Microsoft announced a new $40 billion share buyback on Tuesday as part of an effort by the transitioning US tech giant to return more cash to stockholders.
The tech giant, which has seen its stock stagnate in recent years, also said it was increasing its dividend by 22 percent, to 28 cents a share.
The new share buyback comes on the heels of another share repurchase plan announced in 2008, which was set to expire on September 30.
"These actions reflect a continued commitment to returning cash to our shareholders," said Microsoft chief financial officer Amy Hood in a statement.
The move comes with Microsoft in transition, having announced the departure of chief executive Steve Ballmer within a year.
Microsoft, which is trying to refocus the company around "devices and services" after missing the transition to mobile computing, also recently announced it was buying the mobile phone division of Nokia.
The maker of Windows software had been the undisputed leader of the tech sector for years, but it has recently been overtaken in market value by Apple and Google.
Microsoft shares rose 0.59 percent to close at $32.93. A buyback generally boosts the value of a stock by reducing the number of outstanding shares.
Keith Weiss, analyst at Morgan Stanley, said the news was a "modest" positive for Microsoft but noted that investors may be cautious because of the "struggling devices strategy."
Citi analyst Walter Pritchard argued in a research note that "there is much more room for Microsoft to return more capital through dividend."
Microsoft has more than $70 billion in cash holdings, much of which is held overseas. Like Apple and some other tech firms, Microsoft has held off repatriating the cash, which could be subject to the top corporate tax rate of 35 percent.
The company has sent out invitations to a September 23 event at which it is expected to unveil new Surface tablets to challenge iPads and Android devices dominating the market.
The event to be held in New York comes as the US technology giant struggles to remain relevant as Internet-age lifestyles shift from traditional computers to smartphones and tablets.
The company was forced to take an embarrassing $900 million writedown this year for "inventory adjustments" due to a poor reception of its tablet. It also cut the price of the Surface.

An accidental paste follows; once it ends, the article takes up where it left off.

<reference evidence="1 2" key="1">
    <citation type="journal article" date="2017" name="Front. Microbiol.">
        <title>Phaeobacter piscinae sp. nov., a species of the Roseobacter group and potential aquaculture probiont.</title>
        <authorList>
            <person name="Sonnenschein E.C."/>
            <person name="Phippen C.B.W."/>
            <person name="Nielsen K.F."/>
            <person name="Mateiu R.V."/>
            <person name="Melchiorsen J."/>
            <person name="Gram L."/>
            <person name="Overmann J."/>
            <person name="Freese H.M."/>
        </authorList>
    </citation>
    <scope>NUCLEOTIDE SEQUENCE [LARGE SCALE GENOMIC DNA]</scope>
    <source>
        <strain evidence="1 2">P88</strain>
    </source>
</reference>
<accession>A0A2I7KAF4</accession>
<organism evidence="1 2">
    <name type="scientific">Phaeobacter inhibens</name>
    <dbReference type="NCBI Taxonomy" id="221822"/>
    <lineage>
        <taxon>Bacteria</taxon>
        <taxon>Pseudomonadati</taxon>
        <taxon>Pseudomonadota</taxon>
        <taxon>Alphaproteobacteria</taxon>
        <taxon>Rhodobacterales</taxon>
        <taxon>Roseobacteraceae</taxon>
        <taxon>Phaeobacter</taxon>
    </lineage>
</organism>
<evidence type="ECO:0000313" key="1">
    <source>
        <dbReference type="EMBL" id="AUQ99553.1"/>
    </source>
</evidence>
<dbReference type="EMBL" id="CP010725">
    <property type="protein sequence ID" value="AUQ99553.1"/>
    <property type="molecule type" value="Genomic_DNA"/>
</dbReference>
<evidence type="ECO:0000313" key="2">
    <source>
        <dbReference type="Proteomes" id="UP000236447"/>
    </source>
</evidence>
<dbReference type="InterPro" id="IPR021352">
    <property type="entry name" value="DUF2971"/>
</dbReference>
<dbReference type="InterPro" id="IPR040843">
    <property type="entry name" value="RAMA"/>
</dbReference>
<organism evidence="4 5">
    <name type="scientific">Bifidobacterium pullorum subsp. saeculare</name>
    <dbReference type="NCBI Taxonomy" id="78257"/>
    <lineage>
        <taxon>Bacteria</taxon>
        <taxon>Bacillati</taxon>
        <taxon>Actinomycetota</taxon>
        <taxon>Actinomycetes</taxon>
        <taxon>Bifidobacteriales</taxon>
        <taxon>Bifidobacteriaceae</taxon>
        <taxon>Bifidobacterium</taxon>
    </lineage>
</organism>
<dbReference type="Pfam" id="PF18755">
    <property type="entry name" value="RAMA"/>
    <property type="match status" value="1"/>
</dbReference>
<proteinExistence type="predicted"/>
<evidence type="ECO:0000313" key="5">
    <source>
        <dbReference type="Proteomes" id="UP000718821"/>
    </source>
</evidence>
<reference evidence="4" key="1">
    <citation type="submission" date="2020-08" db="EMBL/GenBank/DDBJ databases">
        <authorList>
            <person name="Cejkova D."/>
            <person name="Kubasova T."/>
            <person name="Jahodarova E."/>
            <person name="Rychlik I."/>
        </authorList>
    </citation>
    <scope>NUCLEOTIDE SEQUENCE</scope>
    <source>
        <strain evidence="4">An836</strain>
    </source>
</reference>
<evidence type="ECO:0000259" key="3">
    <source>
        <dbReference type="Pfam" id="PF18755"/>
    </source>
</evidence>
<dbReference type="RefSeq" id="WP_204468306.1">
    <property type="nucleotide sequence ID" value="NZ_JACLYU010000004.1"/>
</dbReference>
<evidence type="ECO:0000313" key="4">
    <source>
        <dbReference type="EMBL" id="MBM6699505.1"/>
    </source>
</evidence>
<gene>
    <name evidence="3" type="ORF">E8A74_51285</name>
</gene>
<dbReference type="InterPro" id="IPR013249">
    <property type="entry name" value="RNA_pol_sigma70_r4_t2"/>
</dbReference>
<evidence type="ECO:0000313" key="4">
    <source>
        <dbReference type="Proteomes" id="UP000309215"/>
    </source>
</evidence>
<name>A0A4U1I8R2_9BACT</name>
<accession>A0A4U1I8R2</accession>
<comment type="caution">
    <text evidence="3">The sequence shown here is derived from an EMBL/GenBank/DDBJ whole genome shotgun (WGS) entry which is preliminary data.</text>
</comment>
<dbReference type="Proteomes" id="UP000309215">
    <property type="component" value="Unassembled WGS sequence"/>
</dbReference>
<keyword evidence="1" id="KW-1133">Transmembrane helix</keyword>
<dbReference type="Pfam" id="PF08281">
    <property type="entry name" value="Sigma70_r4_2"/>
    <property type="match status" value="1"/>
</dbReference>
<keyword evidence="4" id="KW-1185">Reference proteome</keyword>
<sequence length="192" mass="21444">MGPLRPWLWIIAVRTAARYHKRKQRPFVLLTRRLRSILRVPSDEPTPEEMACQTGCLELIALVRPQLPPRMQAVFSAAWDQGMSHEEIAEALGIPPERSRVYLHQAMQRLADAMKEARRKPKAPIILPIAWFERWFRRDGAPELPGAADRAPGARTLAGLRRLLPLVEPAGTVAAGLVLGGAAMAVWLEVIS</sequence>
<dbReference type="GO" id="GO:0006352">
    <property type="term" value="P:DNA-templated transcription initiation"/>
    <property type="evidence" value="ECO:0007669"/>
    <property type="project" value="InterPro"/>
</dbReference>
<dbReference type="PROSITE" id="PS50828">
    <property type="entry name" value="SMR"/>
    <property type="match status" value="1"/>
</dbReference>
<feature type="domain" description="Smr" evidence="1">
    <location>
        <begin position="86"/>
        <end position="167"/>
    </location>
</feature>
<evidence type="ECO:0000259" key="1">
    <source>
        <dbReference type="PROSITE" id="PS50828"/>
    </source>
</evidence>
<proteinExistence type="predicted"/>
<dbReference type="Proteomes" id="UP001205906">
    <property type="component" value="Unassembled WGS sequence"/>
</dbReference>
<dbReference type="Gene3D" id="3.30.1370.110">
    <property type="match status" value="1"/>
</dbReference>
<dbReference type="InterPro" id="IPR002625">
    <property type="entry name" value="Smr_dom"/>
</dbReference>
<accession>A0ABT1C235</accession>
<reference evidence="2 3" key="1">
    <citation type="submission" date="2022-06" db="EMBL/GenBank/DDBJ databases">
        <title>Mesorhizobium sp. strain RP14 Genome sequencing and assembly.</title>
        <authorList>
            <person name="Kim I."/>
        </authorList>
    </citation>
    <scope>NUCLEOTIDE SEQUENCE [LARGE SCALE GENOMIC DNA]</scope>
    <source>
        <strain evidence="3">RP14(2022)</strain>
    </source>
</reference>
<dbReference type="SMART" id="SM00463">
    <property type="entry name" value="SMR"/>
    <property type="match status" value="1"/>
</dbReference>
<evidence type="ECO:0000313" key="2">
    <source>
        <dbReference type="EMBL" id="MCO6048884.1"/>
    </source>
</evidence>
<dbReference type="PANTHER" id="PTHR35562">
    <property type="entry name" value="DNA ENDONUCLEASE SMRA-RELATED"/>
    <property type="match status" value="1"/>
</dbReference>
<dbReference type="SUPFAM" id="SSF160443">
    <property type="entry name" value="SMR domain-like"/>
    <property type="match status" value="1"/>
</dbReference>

Microsoft is also holding its analyst day this week, where it will discuss the strategy and rationale behind the Nokia acquisition.
"Investors remain unconvinced of the logic behind the Nokia deal, thus management should clearly articulate why a smartphone presence is critical to the long-term success of Office and Windows," Barclays analyst Raimo Lenschow said in a note to clients.
"Additionally, with many long-only investors unsure about how the new strategy will affect Microsoft's financial model, we expect goalposts to be provided to help investors understand how the transition will play out."
Lenschow said the buyback plan was in line with expectations, but that the time frame for the program was not clear.
In the most recent quarter, Microsoft posted a profit of $4.97 billion, held back by the writedown for Surface.
Microsoft said its results were helped by growing revenues from business services, which offset the hit from a lagging market in personal computers.
Microsoft's Windows remains the dominant platform for personal computers, but the PC market is being overtaken by tablets and other mobile devices.
A Gartner survey showed a worldwide drop of 10.9 percent in PC sales in the second quarter compared with the same period a year ago, with PC shipments falling to 76 million units.
A separate survey by IDC projected that tablet shipments would surpass total PC shipments in the fourth quarter of 2013.
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